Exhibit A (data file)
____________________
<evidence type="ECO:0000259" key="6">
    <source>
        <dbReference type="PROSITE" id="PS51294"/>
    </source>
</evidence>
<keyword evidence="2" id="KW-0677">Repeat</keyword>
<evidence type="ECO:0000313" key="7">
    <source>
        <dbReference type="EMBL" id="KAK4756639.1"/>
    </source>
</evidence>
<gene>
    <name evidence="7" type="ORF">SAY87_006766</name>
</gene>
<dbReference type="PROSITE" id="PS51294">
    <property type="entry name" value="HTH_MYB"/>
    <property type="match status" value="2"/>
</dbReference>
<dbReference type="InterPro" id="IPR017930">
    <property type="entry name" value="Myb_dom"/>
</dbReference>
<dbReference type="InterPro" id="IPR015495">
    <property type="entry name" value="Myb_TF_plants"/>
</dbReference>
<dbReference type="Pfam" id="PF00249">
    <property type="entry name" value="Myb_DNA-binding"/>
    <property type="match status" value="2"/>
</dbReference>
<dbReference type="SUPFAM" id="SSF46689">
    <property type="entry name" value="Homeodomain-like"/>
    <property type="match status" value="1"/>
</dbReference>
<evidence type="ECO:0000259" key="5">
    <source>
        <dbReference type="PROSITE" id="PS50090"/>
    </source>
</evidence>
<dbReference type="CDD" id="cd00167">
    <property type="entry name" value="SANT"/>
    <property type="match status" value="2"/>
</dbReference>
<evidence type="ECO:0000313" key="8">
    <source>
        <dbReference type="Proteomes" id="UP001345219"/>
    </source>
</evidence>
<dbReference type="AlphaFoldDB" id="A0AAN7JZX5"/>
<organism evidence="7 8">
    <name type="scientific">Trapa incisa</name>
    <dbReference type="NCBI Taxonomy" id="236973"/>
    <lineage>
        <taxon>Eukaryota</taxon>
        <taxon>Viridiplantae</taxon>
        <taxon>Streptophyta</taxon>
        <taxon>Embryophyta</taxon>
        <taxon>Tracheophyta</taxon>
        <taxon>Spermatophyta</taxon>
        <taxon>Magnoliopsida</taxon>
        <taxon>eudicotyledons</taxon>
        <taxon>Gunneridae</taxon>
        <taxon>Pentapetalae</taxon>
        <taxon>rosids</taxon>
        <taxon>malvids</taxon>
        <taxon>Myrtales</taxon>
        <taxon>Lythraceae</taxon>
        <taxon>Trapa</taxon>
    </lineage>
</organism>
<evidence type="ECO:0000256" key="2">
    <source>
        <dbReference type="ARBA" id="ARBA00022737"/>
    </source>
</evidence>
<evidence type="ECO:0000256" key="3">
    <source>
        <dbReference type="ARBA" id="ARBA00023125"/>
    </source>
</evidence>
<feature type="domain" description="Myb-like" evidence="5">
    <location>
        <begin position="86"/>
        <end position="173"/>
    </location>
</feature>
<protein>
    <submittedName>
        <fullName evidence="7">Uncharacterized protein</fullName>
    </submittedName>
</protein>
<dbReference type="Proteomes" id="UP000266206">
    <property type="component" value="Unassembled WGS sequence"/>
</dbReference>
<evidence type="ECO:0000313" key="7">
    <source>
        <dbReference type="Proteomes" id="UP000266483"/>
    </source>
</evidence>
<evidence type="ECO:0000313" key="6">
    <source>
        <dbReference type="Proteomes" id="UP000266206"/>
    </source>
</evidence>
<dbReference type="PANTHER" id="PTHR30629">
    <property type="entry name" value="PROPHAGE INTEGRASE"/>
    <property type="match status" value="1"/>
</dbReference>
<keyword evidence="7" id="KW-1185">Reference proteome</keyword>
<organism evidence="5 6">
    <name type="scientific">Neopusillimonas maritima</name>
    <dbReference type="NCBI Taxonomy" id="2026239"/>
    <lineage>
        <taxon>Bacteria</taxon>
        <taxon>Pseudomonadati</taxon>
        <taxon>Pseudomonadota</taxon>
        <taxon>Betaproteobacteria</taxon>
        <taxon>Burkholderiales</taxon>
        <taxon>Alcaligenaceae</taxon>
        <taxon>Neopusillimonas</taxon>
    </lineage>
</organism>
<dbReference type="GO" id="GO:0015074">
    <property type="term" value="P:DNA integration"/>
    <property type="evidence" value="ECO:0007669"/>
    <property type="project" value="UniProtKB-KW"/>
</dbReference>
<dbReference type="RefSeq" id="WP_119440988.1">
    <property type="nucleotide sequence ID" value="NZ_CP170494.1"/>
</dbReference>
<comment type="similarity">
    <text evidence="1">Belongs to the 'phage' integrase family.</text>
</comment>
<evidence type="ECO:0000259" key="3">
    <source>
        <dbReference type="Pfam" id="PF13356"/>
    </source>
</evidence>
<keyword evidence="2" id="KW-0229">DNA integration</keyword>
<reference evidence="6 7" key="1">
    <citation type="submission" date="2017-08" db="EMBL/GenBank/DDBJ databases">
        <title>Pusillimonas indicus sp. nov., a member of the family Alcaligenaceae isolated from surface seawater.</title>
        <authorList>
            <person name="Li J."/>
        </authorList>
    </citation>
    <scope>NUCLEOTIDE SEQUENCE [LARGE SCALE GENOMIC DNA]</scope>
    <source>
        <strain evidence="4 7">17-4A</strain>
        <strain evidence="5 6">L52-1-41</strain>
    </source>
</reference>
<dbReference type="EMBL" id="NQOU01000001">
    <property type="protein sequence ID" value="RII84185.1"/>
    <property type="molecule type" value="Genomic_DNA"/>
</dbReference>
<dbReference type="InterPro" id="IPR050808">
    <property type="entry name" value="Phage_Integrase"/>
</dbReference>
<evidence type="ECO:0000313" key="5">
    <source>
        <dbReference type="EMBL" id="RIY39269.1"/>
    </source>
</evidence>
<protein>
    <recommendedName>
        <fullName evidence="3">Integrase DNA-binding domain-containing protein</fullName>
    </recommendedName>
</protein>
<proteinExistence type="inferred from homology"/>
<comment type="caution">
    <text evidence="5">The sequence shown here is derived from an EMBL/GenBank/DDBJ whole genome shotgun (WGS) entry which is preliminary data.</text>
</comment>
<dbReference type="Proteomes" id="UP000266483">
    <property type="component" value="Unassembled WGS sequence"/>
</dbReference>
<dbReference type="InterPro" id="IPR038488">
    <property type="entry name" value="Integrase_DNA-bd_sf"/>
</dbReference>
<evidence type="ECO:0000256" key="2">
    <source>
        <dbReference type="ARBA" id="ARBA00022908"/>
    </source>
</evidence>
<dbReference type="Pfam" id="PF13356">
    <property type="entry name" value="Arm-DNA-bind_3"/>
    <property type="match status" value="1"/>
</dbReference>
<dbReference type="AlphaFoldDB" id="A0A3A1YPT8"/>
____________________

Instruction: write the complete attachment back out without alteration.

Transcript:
<evidence type="ECO:0000259" key="6">
    <source>
        <dbReference type="PROSITE" id="PS51294"/>
    </source>
</evidence>
<keyword evidence="2" id="KW-0677">Repeat</keyword>
<evidence type="ECO:0000313" key="7">
    <source>
        <dbReference type="EMBL" id="KAK4756639.1"/>
    </source>
</evidence>
<gene>
    <name evidence="7" type="ORF">SAY87_006766</name>
</gene>
<dbReference type="PROSITE" id="PS51294">
    <property type="entry name" value="HTH_MYB"/>
    <property type="match status" value="2"/>
</dbReference>
<dbReference type="InterPro" id="IPR017930">
    <property type="entry name" value="Myb_dom"/>
</dbReference>
<dbReference type="InterPro" id="IPR015495">
    <property type="entry name" value="Myb_TF_plants"/>
</dbReference>
<dbReference type="Pfam" id="PF00249">
    <property type="entry name" value="Myb_DNA-binding"/>
    <property type="match status" value="2"/>
</dbReference>
<dbReference type="SUPFAM" id="SSF46689">
    <property type="entry name" value="Homeodomain-like"/>
    <property type="match status" value="1"/>
</dbReference>
<evidence type="ECO:0000259" key="5">
    <source>
        <dbReference type="PROSITE" id="PS50090"/>
    </source>
</evidence>
<dbReference type="CDD" id="cd00167">
    <property type="entry name" value="SANT"/>
    <property type="match status" value="2"/>
</dbReference>
<evidence type="ECO:0000313" key="8">
    <source>
        <dbReference type="Proteomes" id="UP001345219"/>
    </source>
</evidence>
<dbReference type="AlphaFoldDB" id="A0AAN7JZX5"/>
<organism evidence="7 8">
    <name type="scientific">Trapa incisa</name>
    <dbReference type="NCBI Taxonomy" id="236973"/>
    <lineage>
        <taxon>Eukaryota</taxon>
        <taxon>Viridiplantae</taxon>
        <taxon>Streptophyta</taxon>
        <taxon>Embryophyta</taxon>
        <taxon>Tracheophyta</taxon>
        <taxon>Spermatophyta</taxon>
        <taxon>Magnoliopsida</taxon>
        <taxon>eudicotyledons</taxon>
        <taxon>Gunneridae</taxon>
        <taxon>Pentapetalae</taxon>
        <taxon>rosids</taxon>
        <taxon>malvids</taxon>
        <taxon>Myrtales</taxon>
        <taxon>Lythraceae</taxon>
        <taxon>Trapa</taxon>
    </lineage>
</organism>
<evidence type="ECO:0000256" key="2">
    <source>
        <dbReference type="ARBA" id="ARBA00022737"/>
    </source>
</evidence>
<evidence type="ECO:0000256" key="3">
    <source>
        <dbReference type="ARBA" id="ARBA00023125"/>
    </source>
</evidence>
<feature type="domain" description="Myb-like" evidence="5">
    <location>
        <begin position="86"/>
        <end position="173"/>
    </location>
</feature>
<protein>
    <submittedName>
        <fullName evidence="7">Uncharacterized protein</fullName>
    </submittedName>
</protein>
<dbReference type="Proteomes" id="UP000266206">
    <property type="component" value="Unassembled WGS sequence"/>
</dbReference>
<evidence type="ECO:0000313" key="7">
    <source>
        <dbReference type="Proteomes" id="UP000266483"/>
    </source>
</evidence>
<evidence type="ECO:0000313" key="6">
    <source>
        <dbReference type="Proteomes" id="UP000266206"/>
    </source>
</evidence>
<dbReference type="PANTHER" id="PTHR30629">
    <property type="entry name" value="PROPHAGE INTEGRASE"/>
    <property type="match status" value="1"/>
</dbReference>
<keyword evidence="7" id="KW-1185">Reference proteome</keyword>
<organism evidence="5 6">
    <name type="scientific">Neopusillimonas maritima</name>
    <dbReference type="NCBI Taxonomy" id="2026239"/>
    <lineage>
        <taxon>Bacteria</taxon>
        <taxon>Pseudomonadati</taxon>
        <taxon>Pseudomonadota</taxon>
        <taxon>Betaproteobacteria</taxon>
        <taxon>Burkholderiales</taxon>
        <taxon>Alcaligenaceae</taxon>
        <taxon>Neopusillimonas</taxon>
    </lineage>
</organism>
<dbReference type="GO" id="GO:0015074">
    <property type="term" value="P:DNA integration"/>
    <property type="evidence" value="ECO:0007669"/>
    <property type="project" value="UniProtKB-KW"/>
</dbReference>
<dbReference type="RefSeq" id="WP_119440988.1">
    <property type="nucleotide sequence ID" value="NZ_CP170494.1"/>
</dbReference>
<comment type="similarity">
    <text evidence="1">Belongs to the 'phage' integrase family.</text>
</comment>
<evidence type="ECO:0000259" key="3">
    <source>
        <dbReference type="Pfam" id="PF13356"/>
    </source>
</evidence>
<keyword evidence="2" id="KW-0229">DNA integration</keyword>
<reference evidence="6 7" key="1">
    <citation type="submission" date="2017-08" db="EMBL/GenBank/DDBJ databases">
        <title>Pusillimonas indicus sp. nov., a member of the family Alcaligenaceae isolated from surface seawater.</title>
        <authorList>
            <person name="Li J."/>
        </authorList>
    </citation>
    <scope>NUCLEOTIDE SEQUENCE [LARGE SCALE GENOMIC DNA]</scope>
    <source>
        <strain evidence="4 7">17-4A</strain>
        <strain evidence="5 6">L52-1-41</strain>
    </source>
</reference>
<dbReference type="EMBL" id="NQOU01000001">
    <property type="protein sequence ID" value="RII84185.1"/>
    <property type="molecule type" value="Genomic_DNA"/>
</dbReference>
<dbReference type="InterPro" id="IPR050808">
    <property type="entry name" value="Phage_Integrase"/>
</dbReference>
<evidence type="ECO:0000313" key="5">
    <source>
        <dbReference type="EMBL" id="RIY39269.1"/>
    </source>
</evidence>
<protein>
    <recommendedName>
        <fullName evidence="3">Integrase DNA-binding domain-containing protein</fullName>
    </recommendedName>
</protein>
<proteinExistence type="inferred from homology"/>
<comment type="caution">
    <text evidence="5">The sequence shown here is derived from an EMBL/GenBank/DDBJ whole genome shotgun (WGS) entry which is preliminary data.</text>
</comment>
<dbReference type="Proteomes" id="UP000266483">
    <property type="component" value="Unassembled WGS sequence"/>
</dbReference>
<dbReference type="InterPro" id="IPR038488">
    <property type="entry name" value="Integrase_DNA-bd_sf"/>
</dbReference>
<evidence type="ECO:0000256" key="2">
    <source>
        <dbReference type="ARBA" id="ARBA00022908"/>
    </source>
</evidence>
<dbReference type="Pfam" id="PF13356">
    <property type="entry name" value="Arm-DNA-bind_3"/>
    <property type="match status" value="1"/>
</dbReference>
<dbReference type="AlphaFoldDB" id="A0A3A1YPT8"/>